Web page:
Leave No Trace
Sat September 22, 7:30 PM
Early on in Leave No Trace, Will (Ben Foster) and Tom (Thomasin McKenzie) have moved into a modest, charming home in Oregon’s countryside, with assistance from the state and from a local farmer who took pity on their situation. Will and Tom were homeless, and the first act of the film focuses on their life camping in a large nature preserve outside of Portland before they’re arrested and taken into custody. The new home they’re placed in seems like a paradise compared to their time in the woods, but to 13-year-old Tom and (especially) her father, it’s a frightening place that’s little more than a gilded cage.
The script dodges many of the clichés that viewers might expect from such a story. It refuses to descend into outright bleakness or violence. And Granik doesn’t render nature with some kind of poetic transcendence: She sees beauty in the woods as well as the harshness of life there. She also understands the comforts of the more “civilized” existence the government tries to impose on Will and Tom, and the pressures that come with that way of life.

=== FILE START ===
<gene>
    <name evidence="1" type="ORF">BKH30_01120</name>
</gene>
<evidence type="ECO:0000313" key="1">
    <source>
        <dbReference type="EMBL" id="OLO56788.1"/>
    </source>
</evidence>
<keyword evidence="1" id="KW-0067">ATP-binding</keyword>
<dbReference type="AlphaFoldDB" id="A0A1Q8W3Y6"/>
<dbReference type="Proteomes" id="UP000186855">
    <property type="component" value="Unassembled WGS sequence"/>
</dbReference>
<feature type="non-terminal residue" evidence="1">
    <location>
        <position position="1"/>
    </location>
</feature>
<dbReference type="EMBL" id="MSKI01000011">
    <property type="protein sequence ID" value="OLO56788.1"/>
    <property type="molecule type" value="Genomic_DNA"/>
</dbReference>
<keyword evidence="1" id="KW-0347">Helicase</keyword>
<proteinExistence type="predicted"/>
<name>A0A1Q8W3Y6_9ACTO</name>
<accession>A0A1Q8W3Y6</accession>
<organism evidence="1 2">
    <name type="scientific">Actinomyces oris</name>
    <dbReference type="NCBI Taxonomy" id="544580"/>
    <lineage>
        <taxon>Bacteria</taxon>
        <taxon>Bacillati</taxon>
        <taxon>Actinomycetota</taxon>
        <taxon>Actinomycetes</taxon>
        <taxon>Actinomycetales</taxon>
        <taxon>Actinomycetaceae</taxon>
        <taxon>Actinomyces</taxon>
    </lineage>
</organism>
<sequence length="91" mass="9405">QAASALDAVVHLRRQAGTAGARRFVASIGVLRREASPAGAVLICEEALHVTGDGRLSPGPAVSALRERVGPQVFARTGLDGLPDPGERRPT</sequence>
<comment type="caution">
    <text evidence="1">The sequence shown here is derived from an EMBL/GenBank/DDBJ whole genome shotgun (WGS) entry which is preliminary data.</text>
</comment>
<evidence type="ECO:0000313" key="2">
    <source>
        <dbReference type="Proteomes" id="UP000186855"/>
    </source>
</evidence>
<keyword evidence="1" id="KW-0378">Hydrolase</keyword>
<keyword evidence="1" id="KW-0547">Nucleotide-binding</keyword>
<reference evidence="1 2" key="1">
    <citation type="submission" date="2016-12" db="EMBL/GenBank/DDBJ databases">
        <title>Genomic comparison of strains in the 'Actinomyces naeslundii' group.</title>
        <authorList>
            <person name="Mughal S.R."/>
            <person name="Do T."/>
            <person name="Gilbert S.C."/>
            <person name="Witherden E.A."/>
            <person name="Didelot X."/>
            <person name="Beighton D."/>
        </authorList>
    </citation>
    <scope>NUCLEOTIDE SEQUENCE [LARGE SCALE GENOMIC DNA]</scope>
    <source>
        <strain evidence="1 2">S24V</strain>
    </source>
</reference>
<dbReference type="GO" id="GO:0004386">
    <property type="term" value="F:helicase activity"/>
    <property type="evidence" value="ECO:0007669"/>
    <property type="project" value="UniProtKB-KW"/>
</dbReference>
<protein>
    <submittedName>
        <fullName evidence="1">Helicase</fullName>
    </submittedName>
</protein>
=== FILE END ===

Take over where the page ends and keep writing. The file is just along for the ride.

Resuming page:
Granik’s ability to convey so much about how a community works without didacticism is part of what made Winter’s Bone (which was set in the Ozarks) such a thrill to watch. While Leave No Trace is a more muted drama, it has a similarly firm grasp on its characters and the places they comes across. The result is a travelogue through an ignored part of America that’s imbued with empathy; when Will and Tom’s journey comes to an end, it’s heartbreaking, soaring, and necessary, all at once. It may be Hollywood’s fault that it took Granik this long to make another narrative feature, or she may have been looking for the right story to tell, but either way, this is a film that confirms her as an essential creative force.— David Sims, The Atlantic